Healthcare Training Institute - Quality Education since 1979
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Cultivating the power of your moods, thoughts and feelings
America has become a hothouse for hotheads. From highways and homes to TV and talk radio, fury and frustration abound. "We live in an argument culture, where aggression is rewarded unwittingly as the 'squeaky wheel,'" says W. Robert Nay, Ph.D., a psychologist at the Georgetown University School of Medicine in Washington, D.C., and author of taking Charge of Anger. "We're also a very stress-ridden culture. We're on alert at all times, whether it's at the workplace, on the highways or at home. Being in this constant state of high arousal makes us more likely to act out our anger when things don't go smoothly."
Bottling up anger can have unhealthy repercussions. A University of Pittsburgh School of Medicine study found that women who didn't deal with their anger were more likely to exhibit early signs of heart disease. In her own research, Cox found that people who tried either to conceal their anger or externalize it by blaming others were at higher risk for anxiety, tension and panic attacks.
Self-esteem suffers, too. Those who beat themselves up for being spineless "feed a sense of powerlessness that is directly associated with depression," says Beverly Engel, a therapist in Los Osos, Calif., and author of Honor Your Anger.
A healthy rage
Studies at Hofstra University in New York found that anger episodes had positive long-term results 40 percent of the time, and that one-third of subjects felt such an incident let them realize their own faults.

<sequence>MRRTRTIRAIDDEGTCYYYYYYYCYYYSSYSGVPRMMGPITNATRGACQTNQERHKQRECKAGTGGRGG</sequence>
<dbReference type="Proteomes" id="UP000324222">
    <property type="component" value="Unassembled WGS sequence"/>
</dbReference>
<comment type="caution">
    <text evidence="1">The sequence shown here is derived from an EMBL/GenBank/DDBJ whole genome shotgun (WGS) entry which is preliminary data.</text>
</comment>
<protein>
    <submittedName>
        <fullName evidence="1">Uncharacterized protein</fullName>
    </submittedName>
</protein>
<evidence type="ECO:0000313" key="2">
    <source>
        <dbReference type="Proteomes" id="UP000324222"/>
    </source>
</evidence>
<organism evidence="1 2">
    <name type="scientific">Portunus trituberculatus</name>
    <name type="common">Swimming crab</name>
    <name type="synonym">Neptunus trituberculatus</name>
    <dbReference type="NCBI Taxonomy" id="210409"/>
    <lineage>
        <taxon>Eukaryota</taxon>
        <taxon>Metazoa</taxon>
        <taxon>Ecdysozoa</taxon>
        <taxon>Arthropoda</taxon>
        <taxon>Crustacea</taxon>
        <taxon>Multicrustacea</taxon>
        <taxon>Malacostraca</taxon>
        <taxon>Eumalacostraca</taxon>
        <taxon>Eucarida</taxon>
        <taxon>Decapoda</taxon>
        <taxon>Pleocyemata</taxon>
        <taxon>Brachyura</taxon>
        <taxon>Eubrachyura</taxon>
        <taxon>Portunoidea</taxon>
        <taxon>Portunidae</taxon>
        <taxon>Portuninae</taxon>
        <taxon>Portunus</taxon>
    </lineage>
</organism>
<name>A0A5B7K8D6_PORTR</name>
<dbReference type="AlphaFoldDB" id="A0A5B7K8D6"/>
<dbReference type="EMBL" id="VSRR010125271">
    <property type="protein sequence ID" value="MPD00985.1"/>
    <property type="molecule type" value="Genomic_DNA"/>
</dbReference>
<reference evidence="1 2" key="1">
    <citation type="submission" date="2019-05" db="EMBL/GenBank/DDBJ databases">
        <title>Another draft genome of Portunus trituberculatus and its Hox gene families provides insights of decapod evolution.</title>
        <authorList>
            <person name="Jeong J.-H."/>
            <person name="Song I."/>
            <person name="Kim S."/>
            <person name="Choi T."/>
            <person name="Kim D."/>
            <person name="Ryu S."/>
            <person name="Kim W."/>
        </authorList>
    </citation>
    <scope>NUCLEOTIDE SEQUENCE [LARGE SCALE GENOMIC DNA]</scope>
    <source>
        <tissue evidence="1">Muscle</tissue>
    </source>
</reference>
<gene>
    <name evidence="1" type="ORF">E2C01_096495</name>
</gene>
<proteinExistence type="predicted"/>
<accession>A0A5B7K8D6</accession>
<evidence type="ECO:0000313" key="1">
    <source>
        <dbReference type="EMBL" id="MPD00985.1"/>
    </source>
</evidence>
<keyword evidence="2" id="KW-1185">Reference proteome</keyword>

"Anger can spark a clarity that helps us see situations in a different light," says Cox. That moment of truth may give us the courage to challenge an incorrect bill, change jobs or overcome a longstanding problem in a marriage.
what's your style?
Instantly, I'd regret my eruption and apologize profusely to patch things up. But one time, it was different. "Saying you're sorry doesn't make it OK," a friend curtly informed me.
I was stunned. To me, my anger was like lightning in a summer storm: a quick flash, then gone. But the experience with my friend made me realize that not everyone could brush off my outbursts so easily.
"We all have our anger styles, which are the ways we express our rage," says Engel. "These are typically learned in childhood, either from watching the ways our parents coped with their anger or as a self-protective reaction to the way they treated us."
Understanding how you deal with anger — or how you don't deal with it — can help you alter any destructive role it plays in your personal and professional relationships. There are, after all, constructive ways to vent your vexation.
People who express their anger in healthy ways are confident that what they have to say is valid and legitimate, explains Carter. They don't shy away from conflict because they know it's a natural part of any relationship. However, they maintain their composure, which takes away the emotional charge that puts others on the defensive. Their behavior allows differences to be resolved in a reasonable way.
presence of mind — connections
Reflection Exercise #3